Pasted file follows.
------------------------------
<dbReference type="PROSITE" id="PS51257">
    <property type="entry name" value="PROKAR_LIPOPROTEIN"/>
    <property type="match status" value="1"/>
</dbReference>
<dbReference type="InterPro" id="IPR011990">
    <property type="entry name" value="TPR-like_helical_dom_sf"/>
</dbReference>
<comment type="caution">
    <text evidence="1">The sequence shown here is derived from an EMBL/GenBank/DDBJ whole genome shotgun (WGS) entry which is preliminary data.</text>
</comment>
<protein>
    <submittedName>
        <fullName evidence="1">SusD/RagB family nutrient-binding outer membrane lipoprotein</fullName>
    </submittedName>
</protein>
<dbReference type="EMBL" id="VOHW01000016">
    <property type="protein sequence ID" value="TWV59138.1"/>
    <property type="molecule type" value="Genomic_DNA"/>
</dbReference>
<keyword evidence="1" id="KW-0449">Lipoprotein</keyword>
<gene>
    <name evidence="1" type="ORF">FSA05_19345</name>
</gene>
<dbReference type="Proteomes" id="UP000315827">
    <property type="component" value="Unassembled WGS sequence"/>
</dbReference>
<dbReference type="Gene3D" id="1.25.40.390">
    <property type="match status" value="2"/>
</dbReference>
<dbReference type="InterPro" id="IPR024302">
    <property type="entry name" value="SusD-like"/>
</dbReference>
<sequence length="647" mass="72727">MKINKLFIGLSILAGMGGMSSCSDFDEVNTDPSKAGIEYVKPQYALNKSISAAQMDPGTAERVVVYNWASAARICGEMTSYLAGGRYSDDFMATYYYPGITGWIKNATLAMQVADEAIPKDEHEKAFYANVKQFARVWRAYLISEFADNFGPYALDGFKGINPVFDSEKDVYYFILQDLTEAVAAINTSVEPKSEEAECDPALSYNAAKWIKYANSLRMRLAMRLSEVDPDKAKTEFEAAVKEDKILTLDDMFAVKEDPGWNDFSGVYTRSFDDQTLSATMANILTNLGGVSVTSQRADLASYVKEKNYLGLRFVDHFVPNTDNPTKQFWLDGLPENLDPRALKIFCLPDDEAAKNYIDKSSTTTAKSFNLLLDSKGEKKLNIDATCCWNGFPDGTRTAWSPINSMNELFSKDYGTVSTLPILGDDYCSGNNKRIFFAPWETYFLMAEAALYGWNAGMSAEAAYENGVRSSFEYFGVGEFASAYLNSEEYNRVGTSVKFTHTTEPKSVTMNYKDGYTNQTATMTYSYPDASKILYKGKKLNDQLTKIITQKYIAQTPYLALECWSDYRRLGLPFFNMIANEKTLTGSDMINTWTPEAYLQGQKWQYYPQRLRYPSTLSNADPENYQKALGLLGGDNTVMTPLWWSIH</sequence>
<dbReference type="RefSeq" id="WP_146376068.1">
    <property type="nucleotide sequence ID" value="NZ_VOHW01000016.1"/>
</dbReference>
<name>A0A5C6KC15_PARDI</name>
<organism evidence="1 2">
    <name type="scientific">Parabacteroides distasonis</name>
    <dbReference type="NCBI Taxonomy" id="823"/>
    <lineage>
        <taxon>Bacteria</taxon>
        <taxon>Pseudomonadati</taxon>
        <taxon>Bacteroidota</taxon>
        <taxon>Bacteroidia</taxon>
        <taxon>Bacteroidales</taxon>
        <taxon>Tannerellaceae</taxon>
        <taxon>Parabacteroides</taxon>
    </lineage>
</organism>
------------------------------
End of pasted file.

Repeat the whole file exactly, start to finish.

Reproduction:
<dbReference type="PROSITE" id="PS51257">
    <property type="entry name" value="PROKAR_LIPOPROTEIN"/>
    <property type="match status" value="1"/>
</dbReference>
<dbReference type="InterPro" id="IPR011990">
    <property type="entry name" value="TPR-like_helical_dom_sf"/>
</dbReference>
<comment type="caution">
    <text evidence="1">The sequence shown here is derived from an EMBL/GenBank/DDBJ whole genome shotgun (WGS) entry which is preliminary data.</text>
</comment>
<protein>
    <submittedName>
        <fullName evidence="1">SusD/RagB family nutrient-binding outer membrane lipoprotein</fullName>
    </submittedName>
</protein>
<dbReference type="EMBL" id="VOHW01000016">
    <property type="protein sequence ID" value="TWV59138.1"/>
    <property type="molecule type" value="Genomic_DNA"/>
</dbReference>
<keyword evidence="1" id="KW-0449">Lipoprotein</keyword>
<gene>
    <name evidence="1" type="ORF">FSA05_19345</name>
</gene>
<dbReference type="Proteomes" id="UP000315827">
    <property type="component" value="Unassembled WGS sequence"/>
</dbReference>
<dbReference type="Gene3D" id="1.25.40.390">
    <property type="match status" value="2"/>
</dbReference>
<dbReference type="InterPro" id="IPR024302">
    <property type="entry name" value="SusD-like"/>
</dbReference>
<sequence length="647" mass="72727">MKINKLFIGLSILAGMGGMSSCSDFDEVNTDPSKAGIEYVKPQYALNKSISAAQMDPGTAERVVVYNWASAARICGEMTSYLAGGRYSDDFMATYYYPGITGWIKNATLAMQVADEAIPKDEHEKAFYANVKQFARVWRAYLISEFADNFGPYALDGFKGINPVFDSEKDVYYFILQDLTEAVAAINTSVEPKSEEAECDPALSYNAAKWIKYANSLRMRLAMRLSEVDPDKAKTEFEAAVKEDKILTLDDMFAVKEDPGWNDFSGVYTRSFDDQTLSATMANILTNLGGVSVTSQRADLASYVKEKNYLGLRFVDHFVPNTDNPTKQFWLDGLPENLDPRALKIFCLPDDEAAKNYIDKSSTTTAKSFNLLLDSKGEKKLNIDATCCWNGFPDGTRTAWSPINSMNELFSKDYGTVSTLPILGDDYCSGNNKRIFFAPWETYFLMAEAALYGWNAGMSAEAAYENGVRSSFEYFGVGEFASAYLNSEEYNRVGTSVKFTHTTEPKSVTMNYKDGYTNQTATMTYSYPDASKILYKGKKLNDQLTKIITQKYIAQTPYLALECWSDYRRLGLPFFNMIANEKTLTGSDMINTWTPEAYLQGQKWQYYPQRLRYPSTLSNADPENYQKALGLLGGDNTVMTPLWWSIH</sequence>
<dbReference type="RefSeq" id="WP_146376068.1">
    <property type="nucleotide sequence ID" value="NZ_VOHW01000016.1"/>
</dbReference>
<name>A0A5C6KC15_PARDI</name>
<organism evidence="1 2">
    <name type="scientific">Parabacteroides distasonis</name>
    <dbReference type="NCBI Taxonomy" id="823"/>
    <lineage>
        <taxon>Bacteria</taxon>
        <taxon>Pseudomonadati</taxon>
        <taxon>Bacteroidota</taxon>
        <taxon>Bacteroidia</taxon>
        <taxon>Bacteroidales</taxon>
        <taxon>Tannerellaceae</taxon>
        <taxon>Parabacteroides</taxon>
    </lineage>
</organism>